In reality, either child may soar.  Either child may flounder.  Either child may achieve her highest potential.  Either child may not.  We can only do our best.  I just want to feel that whatever our best may be will be valued and revered by those around us.

Our journey matters.



Two is such a sweet little word.  Two.  Just say it out loud.  Come on, do it.  Seriously.

It makes me smile, and so does this beautiful face:


And so, now she is two and we are smiling.

This isn’t an entry about a path to acceptance or how far we have come.  It’s not meant to tell you all the wonderful things that she has accomplished this year.  I don’t feel like celebrating all the hard work and the progress, I just want to celebrate her and who she is and what she means to our family.

At two, she’s fun and feisty.  She loves to say hello to strangers in the store.  She throws her arms out when she wants to be held and is crazy persistent with her demands.

Her favorite food is vanilla Oreos, which she daintily holds between thumb and index finger and slowly nibbles away at each night after dinner.  One cookie is never enough.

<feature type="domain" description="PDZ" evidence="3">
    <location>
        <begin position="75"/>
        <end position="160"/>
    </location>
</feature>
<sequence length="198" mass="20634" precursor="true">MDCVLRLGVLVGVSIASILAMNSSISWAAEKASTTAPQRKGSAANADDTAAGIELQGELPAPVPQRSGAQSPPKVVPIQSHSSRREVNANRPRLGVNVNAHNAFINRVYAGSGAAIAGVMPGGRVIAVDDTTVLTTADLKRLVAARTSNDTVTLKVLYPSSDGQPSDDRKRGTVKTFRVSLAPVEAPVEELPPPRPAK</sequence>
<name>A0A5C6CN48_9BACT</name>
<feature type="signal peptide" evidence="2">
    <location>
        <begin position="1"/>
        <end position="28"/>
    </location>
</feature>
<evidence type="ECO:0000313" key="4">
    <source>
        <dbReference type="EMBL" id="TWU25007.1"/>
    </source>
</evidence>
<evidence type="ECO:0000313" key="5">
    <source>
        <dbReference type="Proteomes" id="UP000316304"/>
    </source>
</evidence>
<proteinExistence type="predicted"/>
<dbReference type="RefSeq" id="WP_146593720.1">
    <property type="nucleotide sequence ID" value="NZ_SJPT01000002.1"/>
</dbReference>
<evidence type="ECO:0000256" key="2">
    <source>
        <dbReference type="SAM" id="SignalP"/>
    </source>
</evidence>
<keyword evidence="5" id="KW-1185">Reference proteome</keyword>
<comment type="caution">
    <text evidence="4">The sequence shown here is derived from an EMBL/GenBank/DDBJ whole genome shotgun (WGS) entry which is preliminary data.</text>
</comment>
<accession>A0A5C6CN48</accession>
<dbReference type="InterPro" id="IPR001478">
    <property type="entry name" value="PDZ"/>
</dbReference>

She doesn’t much feel like walking.  Crawling suits her well enough for now.  She has a great stink-eye when she’s not into whatever you are requesting that she do.  The therapists get it often.  So do I.

Her enthusiastic “Hiiieeeeeeeee” when I walk in the door makes me grin every time.

She’s upset by laughter still, but calmed by big hugs.  She loves to read books and make animal sounds.  She gets angry at bedtime.  Bright and early in the morning, she pops up and chatters Ellie’s ear off until she gets a response.

She cracks herself up.

She sings.  It is the sweetest little sound.

She’s been worth every stretch mark and extra pound that I haven’t lost.  Every chaotic mealtime with two small children instead of just one.  Every frantic dash to clean up before therapy.  She’s worth all of the everything.

And really, all of the everything is nothing compared to our love for her and our gratefulness to be raising her.

Two has come quickly.  The other years, I am sure, will be no different.  I am just so thankful to have her to say hi! when I walk in the door, to give hugs in the morning, to steal hearts and change minds and to teach her sister (and maybe some others) a little something about kindness and sharing and love.

Happy birthday, Tessa!